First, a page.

Lighted Stylet Assisted Tracheal Intubation Technique

Updated: Nov 18, 2022
  • Author: Liudvikas Jagminas, MD, FACEP; Chief Editor: Zab Mosenifar, MD, FACP, FCCP  more...
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Tracheal Intubation With Lighted Stylet


The practitioner should stand at the head of the patient. If this is not possible, the patient can be approached from either side.

Insert the lubricated lighted stylet into an endotracheal tube 2.5 mm or larger (pediatric stylets are available) until the bulb lies just distal to the Murphy eye but does not protrude from the end of the tube. Bend the tube and stylet in the shape of a hockey stick, with a 90° curve beginning just proximal to the tube cuff. [1, 2]

Different bend angles have been used for this procedure. A prospective randomized study found that in children between the ages of 4 and 6 years, a 90º bend angle yielded a higher success rate and a lower incidence of esophageal intubation as compared with a 70º angle. [17]  A previous pilot study comparing three bend angles (70º, 80º, and 90º) found that the angles did not differ significantly with regard to success rate, through there was a trend toward improved success with the latter two angles. [18]  Postoperative sore throat was significantly less with the 80º angle than with the 90º angle.

The patient's head and neck should be in the neutral position or slightly extended. Grasp the patient's jaw near the corner of the mouth using the thumb, index, and middle fingers. Lift the jaw to elevate the tongue and epiglottis. (See the video below.)

Tracheal intubation (lighted stylet). Video courtesy of Therese Canares, MD, and Jonathan Valente, MD, Rhode Island Hospital, Brown University.

A glow in the midline of the neck indicates the location of the tube tip (see the image below).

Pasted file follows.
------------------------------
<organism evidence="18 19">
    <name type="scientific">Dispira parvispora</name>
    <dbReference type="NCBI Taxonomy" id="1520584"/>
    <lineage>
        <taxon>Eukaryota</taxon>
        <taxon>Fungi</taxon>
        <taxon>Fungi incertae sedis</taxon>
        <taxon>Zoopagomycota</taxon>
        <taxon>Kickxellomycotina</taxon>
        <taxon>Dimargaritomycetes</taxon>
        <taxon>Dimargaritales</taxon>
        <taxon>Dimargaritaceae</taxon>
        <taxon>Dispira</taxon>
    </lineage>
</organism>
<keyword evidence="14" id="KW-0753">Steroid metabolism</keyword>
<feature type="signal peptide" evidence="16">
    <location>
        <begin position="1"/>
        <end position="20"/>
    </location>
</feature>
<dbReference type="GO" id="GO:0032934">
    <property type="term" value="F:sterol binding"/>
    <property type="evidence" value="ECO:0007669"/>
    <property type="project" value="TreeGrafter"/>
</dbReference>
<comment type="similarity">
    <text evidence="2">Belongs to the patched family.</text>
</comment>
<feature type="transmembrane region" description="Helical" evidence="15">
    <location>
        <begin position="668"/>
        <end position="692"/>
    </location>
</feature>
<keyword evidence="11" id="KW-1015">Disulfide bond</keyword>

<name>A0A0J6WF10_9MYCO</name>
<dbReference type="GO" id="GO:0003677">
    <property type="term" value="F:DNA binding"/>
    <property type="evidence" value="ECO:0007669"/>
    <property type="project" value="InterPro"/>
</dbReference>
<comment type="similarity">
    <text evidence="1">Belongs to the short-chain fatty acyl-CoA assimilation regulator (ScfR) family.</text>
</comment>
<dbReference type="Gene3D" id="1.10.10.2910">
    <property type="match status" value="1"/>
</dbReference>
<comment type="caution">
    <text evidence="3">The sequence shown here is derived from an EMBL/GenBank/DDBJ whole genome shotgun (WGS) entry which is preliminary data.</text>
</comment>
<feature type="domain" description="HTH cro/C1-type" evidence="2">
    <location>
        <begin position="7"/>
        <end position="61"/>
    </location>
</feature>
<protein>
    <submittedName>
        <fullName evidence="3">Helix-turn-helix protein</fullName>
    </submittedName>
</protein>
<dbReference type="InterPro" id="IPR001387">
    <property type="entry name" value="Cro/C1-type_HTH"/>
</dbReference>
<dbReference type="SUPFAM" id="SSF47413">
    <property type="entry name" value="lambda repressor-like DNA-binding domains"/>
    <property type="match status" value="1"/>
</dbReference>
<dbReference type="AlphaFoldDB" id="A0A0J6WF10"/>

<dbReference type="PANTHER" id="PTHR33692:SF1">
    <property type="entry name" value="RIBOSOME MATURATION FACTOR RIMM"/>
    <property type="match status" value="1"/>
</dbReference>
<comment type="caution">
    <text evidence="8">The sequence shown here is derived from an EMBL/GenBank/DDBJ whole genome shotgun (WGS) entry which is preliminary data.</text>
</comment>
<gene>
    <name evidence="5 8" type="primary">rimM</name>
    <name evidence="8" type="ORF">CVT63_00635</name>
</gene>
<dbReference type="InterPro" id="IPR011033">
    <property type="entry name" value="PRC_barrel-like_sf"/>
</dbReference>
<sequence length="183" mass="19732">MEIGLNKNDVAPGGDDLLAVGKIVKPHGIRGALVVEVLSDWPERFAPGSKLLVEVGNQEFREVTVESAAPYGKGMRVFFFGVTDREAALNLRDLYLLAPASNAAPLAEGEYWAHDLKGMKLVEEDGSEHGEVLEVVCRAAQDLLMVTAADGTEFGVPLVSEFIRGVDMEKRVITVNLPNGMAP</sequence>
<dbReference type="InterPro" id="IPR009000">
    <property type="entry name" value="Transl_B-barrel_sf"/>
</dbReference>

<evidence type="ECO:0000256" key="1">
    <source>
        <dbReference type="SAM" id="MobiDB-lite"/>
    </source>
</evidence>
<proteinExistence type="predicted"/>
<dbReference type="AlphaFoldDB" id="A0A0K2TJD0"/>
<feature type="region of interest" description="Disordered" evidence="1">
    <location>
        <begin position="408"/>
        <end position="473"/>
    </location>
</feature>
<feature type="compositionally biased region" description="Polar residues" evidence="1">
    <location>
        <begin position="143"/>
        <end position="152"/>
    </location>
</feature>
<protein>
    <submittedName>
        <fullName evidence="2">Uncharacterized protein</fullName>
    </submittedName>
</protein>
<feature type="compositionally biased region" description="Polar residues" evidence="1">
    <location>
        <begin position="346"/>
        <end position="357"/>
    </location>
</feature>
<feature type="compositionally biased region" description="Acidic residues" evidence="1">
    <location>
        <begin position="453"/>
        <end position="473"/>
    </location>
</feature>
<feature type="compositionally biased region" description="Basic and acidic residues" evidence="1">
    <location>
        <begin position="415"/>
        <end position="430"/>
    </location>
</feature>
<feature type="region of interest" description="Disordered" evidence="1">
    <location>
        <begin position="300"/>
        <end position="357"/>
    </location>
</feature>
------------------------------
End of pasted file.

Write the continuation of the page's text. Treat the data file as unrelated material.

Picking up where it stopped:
Trachlight anterior neck. Image courtesy of Lawren Trachlight anterior neck. Image courtesy of Lawrence B Stack, MD (

Applying cricoid pressure and dimming the lights may enhance transillumination. Positioning is optimal when the glow can be seen in the midline of the neck, just below the level of the thyroid prominence.

Next, slide the endotracheal tube off while holding the stylet steady, and advance into the trachea up to the proper depth. If the glow is located off the midline, withdraw the unit 2 cm and reposition as indicated by the light. If no light or only a dim light is seen, the tube is probably in the esophagus. If this is the case, withdraw the tube, apply cricoid pressure, and, if necessary, extend the head slightly.

Once the lighted stylet has been removed and the tube placement has been verified by means of auscultation and capnography, secure the endotracheal tube with a commercially available tube holder or adhesive tape. [1, 6, 2]


Some authors suggest that for novices, conventional laryngoscopy may be superior to the use of transillumination with a lighted stylet. However, for practitioners experienced in its use, transillumination can be as reliable as conventional laryngoscopy, and it can be used in apneic patients.

Positioning is correct when the glow emanates from the midline, just below the level of the thyroid prominence. In extremely thin patients, transillumination may be seen even when the tube is the esophagus. To tell the difference, note that if the tip is in the esophagus, the glow is diffuse, as opposed to the well-circumscribed glow of intralaryngeal placement.

A controlled study by Muslu et al highlighted the successful use of ultrasonography (US) as an adjunctive method for tracheal tube placement confirmation within 3 seconds of intubation in 150 adult surgical patients. [19] In this study, tracheal tube position was successfully identified by means of US in 75 of 75 tracheal placements and 75 of 75 esophageal placements, for a sensitivity of 100% and a specificity of 100%.



No complications directly related to the use of the tracheal light have been cited in the literature; this may be a reflection of the relatively limited use of this technique. [1, 2]